You would think that an 18 year-old, however naturally gifted, would feel the pressure, not only for now suddenly carrying the hopes of an entire Australian Continent after the first round exit of Hewitt, but the arduous task of facing the all-conquering Nadal, who has not lost a Grand Slam match since his semi-final loss at last year's Australian Open.
Not a chance. At least before the match, he is not showing signs of being overawed by the occasion. Hear him: 'I can't believe that I'm playing him (Nadal). What an opportunity it is to play him, in a third round match as well. It's a dream come true. I've got nothing to lose.'
Facing Nadal is a dream come true? Be serious. There are many in this trade who consider their lot of facing Nadal a nightmare. And they are legion.
Well, let's listen to Tomic, who continues, 'I'm hitting the ball great. My confidence is up there, especially after two matches… I'm not going to go and win this match if I go out there and play not to lose. I've got to play to win and I believe I can… I'll just have a go. I don't think he'll like my game. I think the way I mix it up, he's not going to like. But who knows?'
These are not the words of a player who is in fear of even a conqueror who is trying to become the first man since Rod Laver in 1969 to hold all the four Grand Slam titles at once.
Nadal himself is not unaware of his young third round opponent though: 'He's very young but he has the potential to be in the top positions in the future… I will have to play well if I want to win,' Nadal said of Tomic.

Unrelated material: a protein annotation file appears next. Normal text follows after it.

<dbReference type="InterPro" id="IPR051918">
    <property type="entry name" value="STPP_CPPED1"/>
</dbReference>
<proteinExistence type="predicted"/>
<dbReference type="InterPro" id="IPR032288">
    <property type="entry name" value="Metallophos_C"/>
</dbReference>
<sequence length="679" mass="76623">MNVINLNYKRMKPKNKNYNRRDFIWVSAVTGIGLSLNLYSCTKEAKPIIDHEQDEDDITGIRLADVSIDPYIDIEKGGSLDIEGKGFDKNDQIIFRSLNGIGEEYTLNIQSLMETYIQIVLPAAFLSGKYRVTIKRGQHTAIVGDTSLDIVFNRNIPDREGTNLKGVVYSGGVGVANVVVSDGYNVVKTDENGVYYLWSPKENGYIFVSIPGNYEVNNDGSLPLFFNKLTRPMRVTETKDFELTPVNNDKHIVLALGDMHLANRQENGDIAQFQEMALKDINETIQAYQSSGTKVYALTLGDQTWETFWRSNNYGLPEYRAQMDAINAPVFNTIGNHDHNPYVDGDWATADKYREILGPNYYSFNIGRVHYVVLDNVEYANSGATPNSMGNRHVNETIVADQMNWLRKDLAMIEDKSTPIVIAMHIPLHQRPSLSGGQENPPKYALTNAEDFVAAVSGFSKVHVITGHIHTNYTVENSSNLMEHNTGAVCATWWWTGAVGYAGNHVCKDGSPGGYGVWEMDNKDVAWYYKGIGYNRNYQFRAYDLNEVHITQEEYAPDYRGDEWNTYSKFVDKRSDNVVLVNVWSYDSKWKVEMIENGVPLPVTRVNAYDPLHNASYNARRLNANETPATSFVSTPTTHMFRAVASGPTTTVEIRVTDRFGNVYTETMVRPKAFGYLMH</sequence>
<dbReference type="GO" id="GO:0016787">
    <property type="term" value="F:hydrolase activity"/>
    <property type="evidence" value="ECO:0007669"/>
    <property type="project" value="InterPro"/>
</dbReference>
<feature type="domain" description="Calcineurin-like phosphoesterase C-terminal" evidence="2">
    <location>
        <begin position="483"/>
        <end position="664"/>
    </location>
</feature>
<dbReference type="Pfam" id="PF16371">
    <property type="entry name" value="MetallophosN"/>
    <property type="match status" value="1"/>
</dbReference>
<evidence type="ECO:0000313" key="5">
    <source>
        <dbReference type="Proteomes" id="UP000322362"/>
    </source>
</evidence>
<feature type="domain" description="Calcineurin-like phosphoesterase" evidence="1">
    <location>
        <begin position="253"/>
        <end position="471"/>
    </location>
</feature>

Nadal, who told reporters he would warm up for the Tomic match with a trip to the local aquarium, felt there were a couple of minor things to work on from his victory over Sweeting.
'I think I played a solid match. A few mistakes with the backhand, that's all,' the world number one said. 'My serve improved a lot compared to the first match. I think I served pretty well today… Maybe I have to play a bit more aggressively, more inside the court, but in general, I am happy.'
Nadal's first two matches without a doubt suggest he remains the man to beat, especially with his number one foe, the second seeded defending champion Federer displaying an uncharacteristic vulnerability in his hard-fought second round win against Gilles Simon of France.
Nadal's fellow compatriot, Fernando Verdasco needed to fight back from the 'dead' also yesterday when he battled back from losing the first two sets to finally overcome Serbia's Janko Tipsarevic 2-6, 4-6, 6-4, 7-6(7-0), 6-0 to advance into the third round.
In women's play, third seeded 27 year-old Kim Clijsters, the only other woman to win a Grand Slam title after becoming a mother (the other is Australia's Evonne Goolagong), defeated the 62nd ranked 22 year-old Suarez Navaro of Spain 6-1, 6-3 to advance.
Frenchman Michael Llodra was the latest seed to fall early on day four of the tournament, losing 7-6(7-3) 6-3, 7-6(7-4) to the unseeded Milos Raonic of Canada. But tenth seeded Mikhail Youzhny of Russia defeated Blaz Kavcic 6-3, 6-1, 5-7, 4-6, 6-1 in yet another marathon match, while 13th seeded Jo-Wilfried Tsonga of France, and Croatia's 15th seeded Marin Cilic did not lost a set against Italy's Andreas Seppi and Santiago Giraldo respectively.
The tournament continues.